Even in the cases of corporate contracts made through a Japan-established company who also have native Japanese staff to act as a communication channel, many places are still reluctant to consider a tenant who doesn’t personally understand Japanese. The primary concern in these cases is the potential need to urgently contact the tenant during emergency situations.
The Resident Card & Restrictions On Overseas Applications
Some of the difficulties also tend to be encountered primarily by those initially arriving to Japan. The most glaring one is the lack of a Resident Card—this acts as the foreigner’s official, government issued photo license in Japan—which is mandatory for submitting lease applications.
The catch? A Resident Card is issued ONLY upon physical arrival in Japan with an active entry visa (typically they are printed when passing through Immigration at International airports, although some circumstances may cause a delay in receiving the card). This is a common source of frustration for incoming foreigners wishing to have housing squared away prior to arrival. (Corporate housing contracts signed through an employing company, however, can sometimes bypass this requirement during the initial screening process.)
The Japanese Emergency Contact: An Additional Foreigner-Specific Requirement
Non-Japanese applicants are required to provide some additional supplemental information with their submission: the Japanese emergency contact. The emergency contact is intended as an extra security measure for if the landlord and/or property management are unable to establish contact with the tenant themselves. This individual must either be a Japanese national or someone who has obtained permanent residency, and also speak Japanese.
This seemingly minor requirement actually poses a significant barrier for many applicants, most of all incoming individuals. Naturally, most foreigners arriving in Japan for the first time are unlikely to readily have a domestic emergency contact on hand.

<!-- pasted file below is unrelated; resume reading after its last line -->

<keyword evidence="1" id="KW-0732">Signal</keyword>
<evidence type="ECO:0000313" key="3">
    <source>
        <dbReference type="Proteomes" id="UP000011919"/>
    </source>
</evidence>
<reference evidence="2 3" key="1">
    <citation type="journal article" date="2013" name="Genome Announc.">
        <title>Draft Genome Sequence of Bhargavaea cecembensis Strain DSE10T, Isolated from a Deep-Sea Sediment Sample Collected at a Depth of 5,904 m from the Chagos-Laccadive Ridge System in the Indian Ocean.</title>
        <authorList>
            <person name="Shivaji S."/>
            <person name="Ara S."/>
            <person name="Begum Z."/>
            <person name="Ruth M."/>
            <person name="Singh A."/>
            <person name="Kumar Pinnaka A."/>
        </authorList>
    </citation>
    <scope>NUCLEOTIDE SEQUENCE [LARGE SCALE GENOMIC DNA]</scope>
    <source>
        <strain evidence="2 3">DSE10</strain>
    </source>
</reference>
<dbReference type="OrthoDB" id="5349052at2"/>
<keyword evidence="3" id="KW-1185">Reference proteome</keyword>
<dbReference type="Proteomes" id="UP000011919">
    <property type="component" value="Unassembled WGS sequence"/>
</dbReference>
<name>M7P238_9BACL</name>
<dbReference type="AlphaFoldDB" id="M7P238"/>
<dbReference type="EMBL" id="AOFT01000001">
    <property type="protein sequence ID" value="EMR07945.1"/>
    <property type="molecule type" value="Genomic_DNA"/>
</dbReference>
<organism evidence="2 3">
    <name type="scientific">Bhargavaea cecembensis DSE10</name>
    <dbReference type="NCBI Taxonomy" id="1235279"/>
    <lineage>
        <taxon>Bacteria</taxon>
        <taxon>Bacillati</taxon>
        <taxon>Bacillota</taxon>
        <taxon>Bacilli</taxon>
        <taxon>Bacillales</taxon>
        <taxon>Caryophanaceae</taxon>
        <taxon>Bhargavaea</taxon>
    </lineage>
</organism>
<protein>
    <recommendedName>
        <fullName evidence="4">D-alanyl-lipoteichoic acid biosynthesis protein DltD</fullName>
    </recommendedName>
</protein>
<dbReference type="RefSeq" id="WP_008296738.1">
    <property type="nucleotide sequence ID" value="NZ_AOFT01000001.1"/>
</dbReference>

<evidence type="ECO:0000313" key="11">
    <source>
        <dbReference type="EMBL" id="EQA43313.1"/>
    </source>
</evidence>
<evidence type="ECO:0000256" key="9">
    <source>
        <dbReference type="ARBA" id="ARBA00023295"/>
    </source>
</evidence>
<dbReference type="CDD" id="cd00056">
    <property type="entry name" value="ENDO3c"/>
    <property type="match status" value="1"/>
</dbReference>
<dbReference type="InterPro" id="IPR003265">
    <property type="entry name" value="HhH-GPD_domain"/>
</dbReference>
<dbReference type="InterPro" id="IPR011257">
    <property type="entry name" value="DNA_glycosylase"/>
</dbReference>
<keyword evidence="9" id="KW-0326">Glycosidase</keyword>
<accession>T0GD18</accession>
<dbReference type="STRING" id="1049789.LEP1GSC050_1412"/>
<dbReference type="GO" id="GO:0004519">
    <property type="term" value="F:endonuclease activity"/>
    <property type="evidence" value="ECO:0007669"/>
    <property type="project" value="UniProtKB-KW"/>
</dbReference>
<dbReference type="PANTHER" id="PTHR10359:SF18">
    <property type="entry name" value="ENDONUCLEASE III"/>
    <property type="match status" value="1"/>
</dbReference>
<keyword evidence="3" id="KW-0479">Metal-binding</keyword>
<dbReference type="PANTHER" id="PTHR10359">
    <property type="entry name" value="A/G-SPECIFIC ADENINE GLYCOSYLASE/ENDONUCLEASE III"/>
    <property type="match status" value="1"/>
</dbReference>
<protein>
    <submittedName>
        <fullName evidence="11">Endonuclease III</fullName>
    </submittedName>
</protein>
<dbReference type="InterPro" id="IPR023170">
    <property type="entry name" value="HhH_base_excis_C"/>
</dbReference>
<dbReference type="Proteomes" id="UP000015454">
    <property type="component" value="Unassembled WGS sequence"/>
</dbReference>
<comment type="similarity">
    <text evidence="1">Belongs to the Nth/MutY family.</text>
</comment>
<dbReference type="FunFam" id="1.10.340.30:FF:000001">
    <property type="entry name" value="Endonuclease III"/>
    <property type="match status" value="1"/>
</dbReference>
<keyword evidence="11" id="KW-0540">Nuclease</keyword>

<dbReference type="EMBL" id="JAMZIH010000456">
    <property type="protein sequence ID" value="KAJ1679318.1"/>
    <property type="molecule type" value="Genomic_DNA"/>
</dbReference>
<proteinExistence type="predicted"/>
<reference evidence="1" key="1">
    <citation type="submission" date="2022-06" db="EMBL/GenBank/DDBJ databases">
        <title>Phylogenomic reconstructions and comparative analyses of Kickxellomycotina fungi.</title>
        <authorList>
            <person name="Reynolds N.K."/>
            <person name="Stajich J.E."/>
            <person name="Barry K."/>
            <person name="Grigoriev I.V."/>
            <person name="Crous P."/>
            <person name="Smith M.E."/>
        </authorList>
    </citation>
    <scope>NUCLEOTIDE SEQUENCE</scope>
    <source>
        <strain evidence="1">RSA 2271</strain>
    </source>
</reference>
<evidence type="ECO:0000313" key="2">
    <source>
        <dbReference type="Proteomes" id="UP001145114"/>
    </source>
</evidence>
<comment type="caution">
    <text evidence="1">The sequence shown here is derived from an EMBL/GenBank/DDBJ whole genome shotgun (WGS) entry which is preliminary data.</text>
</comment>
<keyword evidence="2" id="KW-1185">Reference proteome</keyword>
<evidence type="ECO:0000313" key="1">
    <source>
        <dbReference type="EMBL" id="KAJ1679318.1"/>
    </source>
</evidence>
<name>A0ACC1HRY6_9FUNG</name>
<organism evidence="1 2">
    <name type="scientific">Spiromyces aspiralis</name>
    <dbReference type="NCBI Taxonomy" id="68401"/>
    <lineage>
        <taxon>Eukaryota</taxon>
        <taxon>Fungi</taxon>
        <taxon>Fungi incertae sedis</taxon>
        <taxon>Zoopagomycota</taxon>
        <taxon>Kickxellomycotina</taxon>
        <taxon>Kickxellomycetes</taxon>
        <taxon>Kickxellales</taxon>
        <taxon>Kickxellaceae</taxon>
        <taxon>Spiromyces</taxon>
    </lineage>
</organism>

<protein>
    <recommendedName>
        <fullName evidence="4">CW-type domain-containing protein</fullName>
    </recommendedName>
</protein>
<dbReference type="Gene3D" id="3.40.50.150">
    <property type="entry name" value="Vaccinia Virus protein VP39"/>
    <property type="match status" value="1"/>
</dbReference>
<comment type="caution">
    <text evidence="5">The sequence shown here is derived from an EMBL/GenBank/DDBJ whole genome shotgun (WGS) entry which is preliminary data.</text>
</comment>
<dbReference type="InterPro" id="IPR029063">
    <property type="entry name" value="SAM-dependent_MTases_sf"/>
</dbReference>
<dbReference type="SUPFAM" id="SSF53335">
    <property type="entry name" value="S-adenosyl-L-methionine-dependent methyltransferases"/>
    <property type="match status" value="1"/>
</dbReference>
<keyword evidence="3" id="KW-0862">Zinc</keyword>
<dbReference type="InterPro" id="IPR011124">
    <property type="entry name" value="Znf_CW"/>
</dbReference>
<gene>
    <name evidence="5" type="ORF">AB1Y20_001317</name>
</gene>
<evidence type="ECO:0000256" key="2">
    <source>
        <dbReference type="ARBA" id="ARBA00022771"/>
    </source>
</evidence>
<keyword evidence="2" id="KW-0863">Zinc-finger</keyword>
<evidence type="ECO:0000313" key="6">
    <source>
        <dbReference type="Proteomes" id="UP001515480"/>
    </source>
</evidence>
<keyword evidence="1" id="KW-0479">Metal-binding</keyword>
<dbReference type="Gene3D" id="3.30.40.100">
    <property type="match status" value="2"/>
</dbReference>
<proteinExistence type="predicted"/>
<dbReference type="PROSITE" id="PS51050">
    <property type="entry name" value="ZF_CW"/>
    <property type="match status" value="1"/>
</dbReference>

Many working applicants resort to trying to convince a workplace manager or coworker, who are often reluctant to provide information as they are unfamiliar with this “emergency contact” requirement and often mistake it as being similar to the much weightier financial “guarantor” role.
The Future Direction Of The Japanese Rental Housing Market?
These are some of the major barriers we see most frequently in the current rental housing market for foreigners in Japan. Although the housing environment has certainly become more open to foreigners in recent years, many of these application aspects still leave much to be desired. FREA is currently in the phases of actively working towards the development of resources targeted at helping to alleviate a number of these significant difficulties for incoming foreigners.
This article discusses application-related issues specifically, but in our next article, we will shift out focus over to common difficulties that arise after passing the housing screening process, many of which we are also focusing on improving for foreigners in Japan.
With the new laws in Japan that went into effect regarding short term housing on June 15th this year, Airbnb has drastically and abruptly reduced its number of active listings this summer. In addition to mandatory registration, the newly instated regulations also include a rule capping the rentals at 180 days a year, making it impossible to use housing exclusively for Airbnb.
But what about the properties that were already purchased specifically with the intent of Airbnb use?
- The New Dilemma of Airbnb Property Owners
- The Foreigner-Focused Nature of Airbnb Properties
- FREA’s Correspondence With Airbnb Property Owners To Provide Transition Support
- Hopes For An Increase In Foreigner Friendly, Furnished Rental Properties
- The New Dilemma of Airbnb Property Owners